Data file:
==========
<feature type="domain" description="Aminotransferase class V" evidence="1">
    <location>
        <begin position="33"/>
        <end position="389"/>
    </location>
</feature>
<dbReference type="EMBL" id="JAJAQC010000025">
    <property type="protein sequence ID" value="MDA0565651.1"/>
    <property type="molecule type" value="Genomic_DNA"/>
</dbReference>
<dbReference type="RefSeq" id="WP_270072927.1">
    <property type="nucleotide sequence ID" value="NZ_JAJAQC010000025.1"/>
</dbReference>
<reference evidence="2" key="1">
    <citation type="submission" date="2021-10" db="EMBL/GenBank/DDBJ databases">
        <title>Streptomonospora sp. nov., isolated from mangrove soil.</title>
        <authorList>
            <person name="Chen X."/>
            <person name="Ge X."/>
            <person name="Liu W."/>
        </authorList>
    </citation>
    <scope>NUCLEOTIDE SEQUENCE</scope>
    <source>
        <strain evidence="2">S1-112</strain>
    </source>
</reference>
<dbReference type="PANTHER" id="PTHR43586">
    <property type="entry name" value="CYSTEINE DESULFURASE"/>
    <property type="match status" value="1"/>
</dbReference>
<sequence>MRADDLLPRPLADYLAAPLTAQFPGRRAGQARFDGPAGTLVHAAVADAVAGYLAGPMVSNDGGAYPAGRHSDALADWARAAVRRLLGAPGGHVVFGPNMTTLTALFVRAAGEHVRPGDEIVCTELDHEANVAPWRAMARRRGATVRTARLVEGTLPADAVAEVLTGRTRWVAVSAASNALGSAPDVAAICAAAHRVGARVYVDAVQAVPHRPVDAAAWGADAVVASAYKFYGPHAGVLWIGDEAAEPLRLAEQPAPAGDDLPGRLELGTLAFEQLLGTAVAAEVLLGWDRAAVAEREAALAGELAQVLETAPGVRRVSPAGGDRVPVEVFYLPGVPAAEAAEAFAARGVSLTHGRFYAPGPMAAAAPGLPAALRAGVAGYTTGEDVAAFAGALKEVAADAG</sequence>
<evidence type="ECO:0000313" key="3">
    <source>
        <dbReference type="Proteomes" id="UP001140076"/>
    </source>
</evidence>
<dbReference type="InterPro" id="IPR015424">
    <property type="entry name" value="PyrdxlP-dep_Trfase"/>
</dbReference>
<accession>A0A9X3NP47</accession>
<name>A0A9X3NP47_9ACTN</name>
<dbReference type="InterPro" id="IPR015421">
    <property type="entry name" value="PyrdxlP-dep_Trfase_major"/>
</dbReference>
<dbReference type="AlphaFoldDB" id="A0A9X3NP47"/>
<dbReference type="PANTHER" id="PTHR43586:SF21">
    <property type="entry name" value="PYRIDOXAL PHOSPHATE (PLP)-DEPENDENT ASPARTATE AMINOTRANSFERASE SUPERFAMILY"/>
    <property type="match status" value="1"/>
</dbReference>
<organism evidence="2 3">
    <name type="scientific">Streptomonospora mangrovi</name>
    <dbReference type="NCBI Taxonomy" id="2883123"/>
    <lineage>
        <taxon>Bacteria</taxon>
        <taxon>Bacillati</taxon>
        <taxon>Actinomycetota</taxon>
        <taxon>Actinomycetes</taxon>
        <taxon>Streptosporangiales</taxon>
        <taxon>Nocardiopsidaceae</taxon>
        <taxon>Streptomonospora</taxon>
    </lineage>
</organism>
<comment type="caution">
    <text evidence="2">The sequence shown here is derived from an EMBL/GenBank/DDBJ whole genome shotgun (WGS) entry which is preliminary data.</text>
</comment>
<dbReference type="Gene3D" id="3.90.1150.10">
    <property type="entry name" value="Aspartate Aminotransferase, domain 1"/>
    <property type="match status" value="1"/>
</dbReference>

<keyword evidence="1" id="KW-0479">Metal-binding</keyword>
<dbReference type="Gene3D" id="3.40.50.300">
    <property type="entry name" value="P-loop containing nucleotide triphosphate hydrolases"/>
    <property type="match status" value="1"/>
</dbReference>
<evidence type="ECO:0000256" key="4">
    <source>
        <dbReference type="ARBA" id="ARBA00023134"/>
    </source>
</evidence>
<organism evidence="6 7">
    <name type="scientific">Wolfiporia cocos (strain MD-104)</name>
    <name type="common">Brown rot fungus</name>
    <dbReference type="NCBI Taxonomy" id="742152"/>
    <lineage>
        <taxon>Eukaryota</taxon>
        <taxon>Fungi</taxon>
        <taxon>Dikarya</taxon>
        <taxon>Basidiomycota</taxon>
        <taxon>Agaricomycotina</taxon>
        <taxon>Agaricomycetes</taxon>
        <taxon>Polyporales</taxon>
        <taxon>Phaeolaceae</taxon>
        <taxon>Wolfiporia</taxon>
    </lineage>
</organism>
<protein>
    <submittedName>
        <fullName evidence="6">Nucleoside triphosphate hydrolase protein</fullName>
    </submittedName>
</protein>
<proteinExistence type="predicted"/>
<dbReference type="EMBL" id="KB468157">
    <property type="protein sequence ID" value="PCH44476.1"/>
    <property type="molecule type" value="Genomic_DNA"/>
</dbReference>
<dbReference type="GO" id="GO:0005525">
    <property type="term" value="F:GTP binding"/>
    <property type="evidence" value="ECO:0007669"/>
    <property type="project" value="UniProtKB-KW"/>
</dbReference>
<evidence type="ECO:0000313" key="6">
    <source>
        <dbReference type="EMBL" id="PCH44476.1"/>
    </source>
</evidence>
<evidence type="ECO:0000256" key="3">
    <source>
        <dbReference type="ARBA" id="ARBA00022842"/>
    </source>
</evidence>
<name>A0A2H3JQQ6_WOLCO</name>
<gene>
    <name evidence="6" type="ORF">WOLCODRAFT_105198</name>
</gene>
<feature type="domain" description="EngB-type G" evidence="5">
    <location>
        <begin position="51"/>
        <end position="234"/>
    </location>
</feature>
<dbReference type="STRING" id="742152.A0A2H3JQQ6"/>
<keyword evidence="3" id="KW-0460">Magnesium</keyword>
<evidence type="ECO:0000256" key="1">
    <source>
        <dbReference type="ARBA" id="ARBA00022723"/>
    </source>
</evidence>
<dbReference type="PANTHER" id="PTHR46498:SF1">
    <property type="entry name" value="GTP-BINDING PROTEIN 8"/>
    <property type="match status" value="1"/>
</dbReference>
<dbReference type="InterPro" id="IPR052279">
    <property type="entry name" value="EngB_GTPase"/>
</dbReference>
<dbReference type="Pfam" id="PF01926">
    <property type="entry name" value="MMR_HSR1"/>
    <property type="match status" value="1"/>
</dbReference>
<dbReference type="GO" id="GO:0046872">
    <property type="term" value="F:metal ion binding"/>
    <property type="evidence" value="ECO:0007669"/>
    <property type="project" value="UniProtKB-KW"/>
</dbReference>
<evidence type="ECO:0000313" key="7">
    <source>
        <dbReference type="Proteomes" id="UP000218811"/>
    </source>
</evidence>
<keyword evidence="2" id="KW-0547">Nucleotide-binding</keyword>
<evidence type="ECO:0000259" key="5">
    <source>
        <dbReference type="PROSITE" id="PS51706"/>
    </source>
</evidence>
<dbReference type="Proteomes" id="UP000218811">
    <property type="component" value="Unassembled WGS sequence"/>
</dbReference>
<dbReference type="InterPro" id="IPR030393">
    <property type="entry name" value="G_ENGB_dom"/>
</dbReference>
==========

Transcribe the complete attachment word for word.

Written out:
<feature type="domain" description="Aminotransferase class V" evidence="1">
    <location>
        <begin position="33"/>
        <end position="389"/>
    </location>
</feature>
<dbReference type="EMBL" id="JAJAQC010000025">
    <property type="protein sequence ID" value="MDA0565651.1"/>
    <property type="molecule type" value="Genomic_DNA"/>
</dbReference>
<dbReference type="RefSeq" id="WP_270072927.1">
    <property type="nucleotide sequence ID" value="NZ_JAJAQC010000025.1"/>
</dbReference>
<reference evidence="2" key="1">
    <citation type="submission" date="2021-10" db="EMBL/GenBank/DDBJ databases">
        <title>Streptomonospora sp. nov., isolated from mangrove soil.</title>
        <authorList>
            <person name="Chen X."/>
            <person name="Ge X."/>
            <person name="Liu W."/>
        </authorList>
    </citation>
    <scope>NUCLEOTIDE SEQUENCE</scope>
    <source>
        <strain evidence="2">S1-112</strain>
    </source>
</reference>
<dbReference type="PANTHER" id="PTHR43586">
    <property type="entry name" value="CYSTEINE DESULFURASE"/>
    <property type="match status" value="1"/>
</dbReference>
<sequence>MRADDLLPRPLADYLAAPLTAQFPGRRAGQARFDGPAGTLVHAAVADAVAGYLAGPMVSNDGGAYPAGRHSDALADWARAAVRRLLGAPGGHVVFGPNMTTLTALFVRAAGEHVRPGDEIVCTELDHEANVAPWRAMARRRGATVRTARLVEGTLPADAVAEVLTGRTRWVAVSAASNALGSAPDVAAICAAAHRVGARVYVDAVQAVPHRPVDAAAWGADAVVASAYKFYGPHAGVLWIGDEAAEPLRLAEQPAPAGDDLPGRLELGTLAFEQLLGTAVAAEVLLGWDRAAVAEREAALAGELAQVLETAPGVRRVSPAGGDRVPVEVFYLPGVPAAEAAEAFAARGVSLTHGRFYAPGPMAAAAPGLPAALRAGVAGYTTGEDVAAFAGALKEVAADAG</sequence>
<evidence type="ECO:0000313" key="3">
    <source>
        <dbReference type="Proteomes" id="UP001140076"/>
    </source>
</evidence>
<dbReference type="InterPro" id="IPR015424">
    <property type="entry name" value="PyrdxlP-dep_Trfase"/>
</dbReference>
<accession>A0A9X3NP47</accession>
<name>A0A9X3NP47_9ACTN</name>
<dbReference type="InterPro" id="IPR015421">
    <property type="entry name" value="PyrdxlP-dep_Trfase_major"/>
</dbReference>
<dbReference type="AlphaFoldDB" id="A0A9X3NP47"/>
<dbReference type="PANTHER" id="PTHR43586:SF21">
    <property type="entry name" value="PYRIDOXAL PHOSPHATE (PLP)-DEPENDENT ASPARTATE AMINOTRANSFERASE SUPERFAMILY"/>
    <property type="match status" value="1"/>
</dbReference>
<organism evidence="2 3">
    <name type="scientific">Streptomonospora mangrovi</name>
    <dbReference type="NCBI Taxonomy" id="2883123"/>
    <lineage>
        <taxon>Bacteria</taxon>
        <taxon>Bacillati</taxon>
        <taxon>Actinomycetota</taxon>
        <taxon>Actinomycetes</taxon>
        <taxon>Streptosporangiales</taxon>
        <taxon>Nocardiopsidaceae</taxon>
        <taxon>Streptomonospora</taxon>
    </lineage>
</organism>
<comment type="caution">
    <text evidence="2">The sequence shown here is derived from an EMBL/GenBank/DDBJ whole genome shotgun (WGS) entry which is preliminary data.</text>
</comment>
<dbReference type="Gene3D" id="3.90.1150.10">
    <property type="entry name" value="Aspartate Aminotransferase, domain 1"/>
    <property type="match status" value="1"/>
</dbReference>

<keyword evidence="1" id="KW-0479">Metal-binding</keyword>
<dbReference type="Gene3D" id="3.40.50.300">
    <property type="entry name" value="P-loop containing nucleotide triphosphate hydrolases"/>
    <property type="match status" value="1"/>
</dbReference>
<evidence type="ECO:0000256" key="4">
    <source>
        <dbReference type="ARBA" id="ARBA00023134"/>
    </source>
</evidence>
<organism evidence="6 7">
    <name type="scientific">Wolfiporia cocos (strain MD-104)</name>
    <name type="common">Brown rot fungus</name>
    <dbReference type="NCBI Taxonomy" id="742152"/>
    <lineage>
        <taxon>Eukaryota</taxon>
        <taxon>Fungi</taxon>
        <taxon>Dikarya</taxon>
        <taxon>Basidiomycota</taxon>
        <taxon>Agaricomycotina</taxon>
        <taxon>Agaricomycetes</taxon>
        <taxon>Polyporales</taxon>
        <taxon>Phaeolaceae</taxon>
        <taxon>Wolfiporia</taxon>
    </lineage>
</organism>
<protein>
    <submittedName>
        <fullName evidence="6">Nucleoside triphosphate hydrolase protein</fullName>
    </submittedName>
</protein>
<proteinExistence type="predicted"/>
<dbReference type="EMBL" id="KB468157">
    <property type="protein sequence ID" value="PCH44476.1"/>
    <property type="molecule type" value="Genomic_DNA"/>
</dbReference>
<dbReference type="GO" id="GO:0005525">
    <property type="term" value="F:GTP binding"/>
    <property type="evidence" value="ECO:0007669"/>
    <property type="project" value="UniProtKB-KW"/>
</dbReference>
<evidence type="ECO:0000313" key="6">
    <source>
        <dbReference type="EMBL" id="PCH44476.1"/>
    </source>
</evidence>
<evidence type="ECO:0000256" key="3">
    <source>
        <dbReference type="ARBA" id="ARBA00022842"/>
    </source>
</evidence>
<name>A0A2H3JQQ6_WOLCO</name>
<gene>
    <name evidence="6" type="ORF">WOLCODRAFT_105198</name>
</gene>
<feature type="domain" description="EngB-type G" evidence="5">
    <location>
        <begin position="51"/>
        <end position="234"/>
    </location>
</feature>
<dbReference type="STRING" id="742152.A0A2H3JQQ6"/>
<keyword evidence="3" id="KW-0460">Magnesium</keyword>
<evidence type="ECO:0000256" key="1">
    <source>
        <dbReference type="ARBA" id="ARBA00022723"/>
    </source>
</evidence>
<dbReference type="PANTHER" id="PTHR46498:SF1">
    <property type="entry name" value="GTP-BINDING PROTEIN 8"/>
    <property type="match status" value="1"/>
</dbReference>
<dbReference type="InterPro" id="IPR052279">
    <property type="entry name" value="EngB_GTPase"/>
</dbReference>
<dbReference type="Pfam" id="PF01926">
    <property type="entry name" value="MMR_HSR1"/>
    <property type="match status" value="1"/>
</dbReference>
<dbReference type="GO" id="GO:0046872">
    <property type="term" value="F:metal ion binding"/>
    <property type="evidence" value="ECO:0007669"/>
    <property type="project" value="UniProtKB-KW"/>
</dbReference>
<evidence type="ECO:0000313" key="7">
    <source>
        <dbReference type="Proteomes" id="UP000218811"/>
    </source>
</evidence>
<keyword evidence="2" id="KW-0547">Nucleotide-binding</keyword>
<evidence type="ECO:0000259" key="5">
    <source>
        <dbReference type="PROSITE" id="PS51706"/>
    </source>
</evidence>
<dbReference type="Proteomes" id="UP000218811">
    <property type="component" value="Unassembled WGS sequence"/>
</dbReference>
<dbReference type="InterPro" id="IPR030393">
    <property type="entry name" value="G_ENGB_dom"/>
</dbReference>